We're on the phone, chatting.

“People can't find folks to do this stuff,” he says. “They tell me it's hard to even get someone to call you back. We've had sales here because we were the only ones who showed up.”

Umhmmmm.

“I had one customer,” he says, “who, in the middle of her project, said to me: ‘Can you look at a couple of doors?' Her door was so far out of whack you could look through the frame and see daylight. She said: ‘It's like Alaska in here.' She marches me around the house. Nine doors need replacing. We go upstairs. She shows me a gable end wall, 16 feet wide and 14 feet high. Ten windows. She said: ‘I had a couple guys over to look at this. The one I liked didn't have his numbers together. Who do you think we should call?' We took her to a supplier's showroom. It's a $25,000 to $30,000 add-on, because people trust us.”

Umhmmmm.

“I got a warranty call recently,” he says. “A porch we built five years ago. She's scared to death I'm gonna tell her to shove off. We went over the next day and took care of it. Not a big deal. There were pinhole leaks where the roof touched the house. She'd noticed a few drops of water. Somebody I know heard about it. He says: ‘Why would you do that? Sending a guy out there and back takes hours.' I said: ‘Why wouldn't you do that? What do you think that's worth to the homeowner?' I did it because they spent good money and that's how I'd want to be treated.”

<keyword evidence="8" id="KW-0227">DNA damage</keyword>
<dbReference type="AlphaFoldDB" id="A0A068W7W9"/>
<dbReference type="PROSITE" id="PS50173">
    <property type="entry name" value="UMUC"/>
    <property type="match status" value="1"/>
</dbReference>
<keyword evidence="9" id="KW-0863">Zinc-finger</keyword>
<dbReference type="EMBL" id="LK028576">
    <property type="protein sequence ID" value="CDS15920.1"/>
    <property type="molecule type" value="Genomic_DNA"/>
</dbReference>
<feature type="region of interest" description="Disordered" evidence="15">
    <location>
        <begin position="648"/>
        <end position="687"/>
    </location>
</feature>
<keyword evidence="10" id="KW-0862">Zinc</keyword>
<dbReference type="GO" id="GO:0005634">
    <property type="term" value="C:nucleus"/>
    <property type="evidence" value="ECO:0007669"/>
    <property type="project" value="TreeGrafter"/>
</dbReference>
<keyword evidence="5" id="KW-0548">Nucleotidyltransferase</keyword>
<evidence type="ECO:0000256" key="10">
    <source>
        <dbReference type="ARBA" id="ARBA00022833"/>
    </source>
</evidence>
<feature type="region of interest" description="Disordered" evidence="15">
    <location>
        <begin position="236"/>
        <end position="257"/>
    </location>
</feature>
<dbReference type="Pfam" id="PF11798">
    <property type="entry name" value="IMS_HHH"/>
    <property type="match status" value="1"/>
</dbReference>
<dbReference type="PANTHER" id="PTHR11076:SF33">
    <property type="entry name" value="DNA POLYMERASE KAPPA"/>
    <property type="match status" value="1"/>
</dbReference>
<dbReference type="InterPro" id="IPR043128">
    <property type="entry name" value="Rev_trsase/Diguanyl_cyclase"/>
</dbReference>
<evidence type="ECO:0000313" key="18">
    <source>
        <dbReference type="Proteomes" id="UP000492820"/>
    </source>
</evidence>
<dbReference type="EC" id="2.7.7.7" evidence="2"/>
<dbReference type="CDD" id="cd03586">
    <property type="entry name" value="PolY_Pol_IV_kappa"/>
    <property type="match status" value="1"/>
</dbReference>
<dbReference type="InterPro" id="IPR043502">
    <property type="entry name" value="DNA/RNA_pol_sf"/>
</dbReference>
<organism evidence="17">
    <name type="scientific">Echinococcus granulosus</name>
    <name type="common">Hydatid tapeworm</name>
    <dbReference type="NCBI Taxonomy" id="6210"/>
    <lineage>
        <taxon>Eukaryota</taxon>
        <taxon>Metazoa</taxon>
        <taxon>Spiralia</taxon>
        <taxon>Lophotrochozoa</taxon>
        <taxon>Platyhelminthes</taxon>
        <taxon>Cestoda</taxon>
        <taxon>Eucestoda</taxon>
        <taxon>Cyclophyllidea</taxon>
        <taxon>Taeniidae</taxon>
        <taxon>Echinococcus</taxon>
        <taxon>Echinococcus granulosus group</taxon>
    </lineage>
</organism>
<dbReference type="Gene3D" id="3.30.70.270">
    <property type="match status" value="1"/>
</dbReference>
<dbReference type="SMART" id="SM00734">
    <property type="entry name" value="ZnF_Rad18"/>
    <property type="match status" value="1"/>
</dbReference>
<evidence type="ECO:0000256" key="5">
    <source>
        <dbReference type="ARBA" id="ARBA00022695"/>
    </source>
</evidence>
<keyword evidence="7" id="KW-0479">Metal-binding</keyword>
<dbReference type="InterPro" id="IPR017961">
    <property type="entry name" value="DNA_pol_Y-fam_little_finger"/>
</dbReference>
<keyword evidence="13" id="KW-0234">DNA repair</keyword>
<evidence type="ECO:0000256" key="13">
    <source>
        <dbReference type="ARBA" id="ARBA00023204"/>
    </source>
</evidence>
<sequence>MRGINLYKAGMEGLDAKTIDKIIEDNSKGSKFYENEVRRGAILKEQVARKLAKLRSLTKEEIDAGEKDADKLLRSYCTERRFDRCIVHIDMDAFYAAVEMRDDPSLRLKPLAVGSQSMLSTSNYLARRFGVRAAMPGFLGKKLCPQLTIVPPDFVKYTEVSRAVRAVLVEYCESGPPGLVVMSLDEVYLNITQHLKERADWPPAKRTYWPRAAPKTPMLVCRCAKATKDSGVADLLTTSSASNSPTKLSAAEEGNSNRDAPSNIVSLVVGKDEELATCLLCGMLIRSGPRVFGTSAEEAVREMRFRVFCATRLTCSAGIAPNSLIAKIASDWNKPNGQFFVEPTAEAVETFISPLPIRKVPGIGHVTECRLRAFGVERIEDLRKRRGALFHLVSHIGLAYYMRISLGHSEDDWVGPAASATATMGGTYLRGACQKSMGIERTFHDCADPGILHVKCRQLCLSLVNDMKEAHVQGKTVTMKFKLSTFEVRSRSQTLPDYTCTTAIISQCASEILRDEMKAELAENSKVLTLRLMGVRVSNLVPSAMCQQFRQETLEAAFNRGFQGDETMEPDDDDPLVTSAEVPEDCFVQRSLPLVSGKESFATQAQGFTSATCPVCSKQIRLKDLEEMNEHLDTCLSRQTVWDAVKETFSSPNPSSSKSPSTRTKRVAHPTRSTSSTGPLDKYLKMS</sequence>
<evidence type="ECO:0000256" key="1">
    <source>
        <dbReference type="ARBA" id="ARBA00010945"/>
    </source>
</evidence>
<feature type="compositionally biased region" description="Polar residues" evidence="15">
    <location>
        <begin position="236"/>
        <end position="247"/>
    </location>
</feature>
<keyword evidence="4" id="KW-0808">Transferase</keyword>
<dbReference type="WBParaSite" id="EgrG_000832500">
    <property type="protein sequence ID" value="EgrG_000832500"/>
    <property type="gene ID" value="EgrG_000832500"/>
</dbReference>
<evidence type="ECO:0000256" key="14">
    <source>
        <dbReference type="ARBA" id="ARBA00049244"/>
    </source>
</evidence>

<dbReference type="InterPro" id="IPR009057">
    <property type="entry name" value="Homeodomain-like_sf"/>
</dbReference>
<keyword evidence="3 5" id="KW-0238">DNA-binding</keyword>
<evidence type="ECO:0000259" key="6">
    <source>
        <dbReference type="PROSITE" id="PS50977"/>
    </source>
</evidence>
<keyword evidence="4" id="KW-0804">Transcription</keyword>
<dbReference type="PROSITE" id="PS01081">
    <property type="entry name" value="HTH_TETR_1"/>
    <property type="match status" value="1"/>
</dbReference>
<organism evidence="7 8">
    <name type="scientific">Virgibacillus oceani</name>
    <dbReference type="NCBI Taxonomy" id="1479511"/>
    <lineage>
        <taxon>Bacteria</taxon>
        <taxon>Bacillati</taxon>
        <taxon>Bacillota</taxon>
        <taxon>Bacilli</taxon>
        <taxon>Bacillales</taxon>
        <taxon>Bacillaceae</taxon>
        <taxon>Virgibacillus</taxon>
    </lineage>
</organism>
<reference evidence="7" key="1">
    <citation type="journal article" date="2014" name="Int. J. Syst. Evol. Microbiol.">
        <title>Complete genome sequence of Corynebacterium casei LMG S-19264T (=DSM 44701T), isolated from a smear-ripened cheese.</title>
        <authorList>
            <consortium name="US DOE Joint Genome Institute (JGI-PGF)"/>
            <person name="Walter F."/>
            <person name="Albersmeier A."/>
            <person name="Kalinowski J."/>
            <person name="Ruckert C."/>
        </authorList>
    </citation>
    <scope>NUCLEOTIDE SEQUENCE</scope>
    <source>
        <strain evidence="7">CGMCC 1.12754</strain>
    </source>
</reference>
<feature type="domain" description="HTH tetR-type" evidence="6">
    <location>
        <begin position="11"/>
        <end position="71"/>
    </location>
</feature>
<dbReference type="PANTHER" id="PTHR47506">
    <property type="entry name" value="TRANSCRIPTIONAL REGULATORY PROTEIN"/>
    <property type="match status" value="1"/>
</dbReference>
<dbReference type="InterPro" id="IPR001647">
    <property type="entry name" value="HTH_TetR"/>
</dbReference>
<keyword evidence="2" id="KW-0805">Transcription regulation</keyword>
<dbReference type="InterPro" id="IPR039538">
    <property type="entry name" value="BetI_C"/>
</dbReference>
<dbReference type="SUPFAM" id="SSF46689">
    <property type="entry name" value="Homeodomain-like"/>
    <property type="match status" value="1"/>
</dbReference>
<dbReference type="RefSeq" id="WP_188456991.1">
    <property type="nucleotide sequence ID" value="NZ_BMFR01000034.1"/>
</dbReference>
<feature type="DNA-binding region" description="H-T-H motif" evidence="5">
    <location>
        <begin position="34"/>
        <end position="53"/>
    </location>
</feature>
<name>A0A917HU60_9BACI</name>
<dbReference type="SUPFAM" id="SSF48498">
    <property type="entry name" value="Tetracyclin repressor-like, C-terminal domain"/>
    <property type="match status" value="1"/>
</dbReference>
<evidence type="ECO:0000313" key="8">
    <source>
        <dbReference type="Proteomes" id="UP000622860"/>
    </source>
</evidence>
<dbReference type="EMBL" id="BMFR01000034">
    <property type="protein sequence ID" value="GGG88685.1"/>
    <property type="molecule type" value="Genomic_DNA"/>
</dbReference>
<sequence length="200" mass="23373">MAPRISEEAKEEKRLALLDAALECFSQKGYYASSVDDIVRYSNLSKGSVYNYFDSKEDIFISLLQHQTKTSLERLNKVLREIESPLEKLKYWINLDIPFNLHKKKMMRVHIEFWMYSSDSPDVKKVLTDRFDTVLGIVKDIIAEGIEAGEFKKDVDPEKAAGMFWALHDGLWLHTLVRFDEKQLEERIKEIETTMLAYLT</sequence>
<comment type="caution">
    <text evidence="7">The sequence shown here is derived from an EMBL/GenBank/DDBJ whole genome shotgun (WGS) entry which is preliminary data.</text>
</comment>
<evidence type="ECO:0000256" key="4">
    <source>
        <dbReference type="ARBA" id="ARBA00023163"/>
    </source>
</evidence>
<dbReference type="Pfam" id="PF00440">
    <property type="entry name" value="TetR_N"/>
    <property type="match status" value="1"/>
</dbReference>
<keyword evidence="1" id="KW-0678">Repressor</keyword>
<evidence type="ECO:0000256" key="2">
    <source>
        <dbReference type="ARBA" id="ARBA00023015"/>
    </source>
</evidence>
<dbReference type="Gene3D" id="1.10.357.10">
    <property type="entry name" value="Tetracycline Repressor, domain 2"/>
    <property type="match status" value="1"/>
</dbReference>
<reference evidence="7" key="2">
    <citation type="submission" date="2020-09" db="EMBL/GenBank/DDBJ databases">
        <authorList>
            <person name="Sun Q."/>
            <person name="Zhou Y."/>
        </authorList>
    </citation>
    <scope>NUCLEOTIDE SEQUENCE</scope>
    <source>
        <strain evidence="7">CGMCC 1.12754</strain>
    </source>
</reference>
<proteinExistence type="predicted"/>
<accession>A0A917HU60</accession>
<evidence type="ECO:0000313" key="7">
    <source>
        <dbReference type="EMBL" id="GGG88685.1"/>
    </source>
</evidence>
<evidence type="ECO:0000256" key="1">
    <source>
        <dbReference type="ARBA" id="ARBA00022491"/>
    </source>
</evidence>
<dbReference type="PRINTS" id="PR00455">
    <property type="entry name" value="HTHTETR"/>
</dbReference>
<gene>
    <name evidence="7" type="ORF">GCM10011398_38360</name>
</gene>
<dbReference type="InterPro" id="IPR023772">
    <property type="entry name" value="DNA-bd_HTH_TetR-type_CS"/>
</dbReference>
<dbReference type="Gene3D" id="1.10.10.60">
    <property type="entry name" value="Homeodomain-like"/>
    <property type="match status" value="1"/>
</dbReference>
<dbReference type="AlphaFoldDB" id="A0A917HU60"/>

Umhmmmm.

“They're not just buying the results,” he says, “they're buying the process, the company. But you have to deliver those results in a way that's minimally disruptive. It's their castle. We don't want guys walking in and out of the house to use the bathroom. We put Porta-Johns on every job. Every one. Sometimes clients say: ‘It's OK. They can use the bathroom.' So what happens when tomorrow it rains, and there's four inches of mud out there?”

Umhmmmm.

“Most of the people we talk with now don't even ask us for references. And they're spending a lot of money. That's a relative term,” he says, “but we're talking about 20 or 30 grand. Why would they do it with us? Because somewhere they figured out that they could trust us to honor their wishes, their environment, and the notion that ultimately we will do the right thing.”

Umhmmmm.

Jim Cory
jcory@hanleywood.com
Editor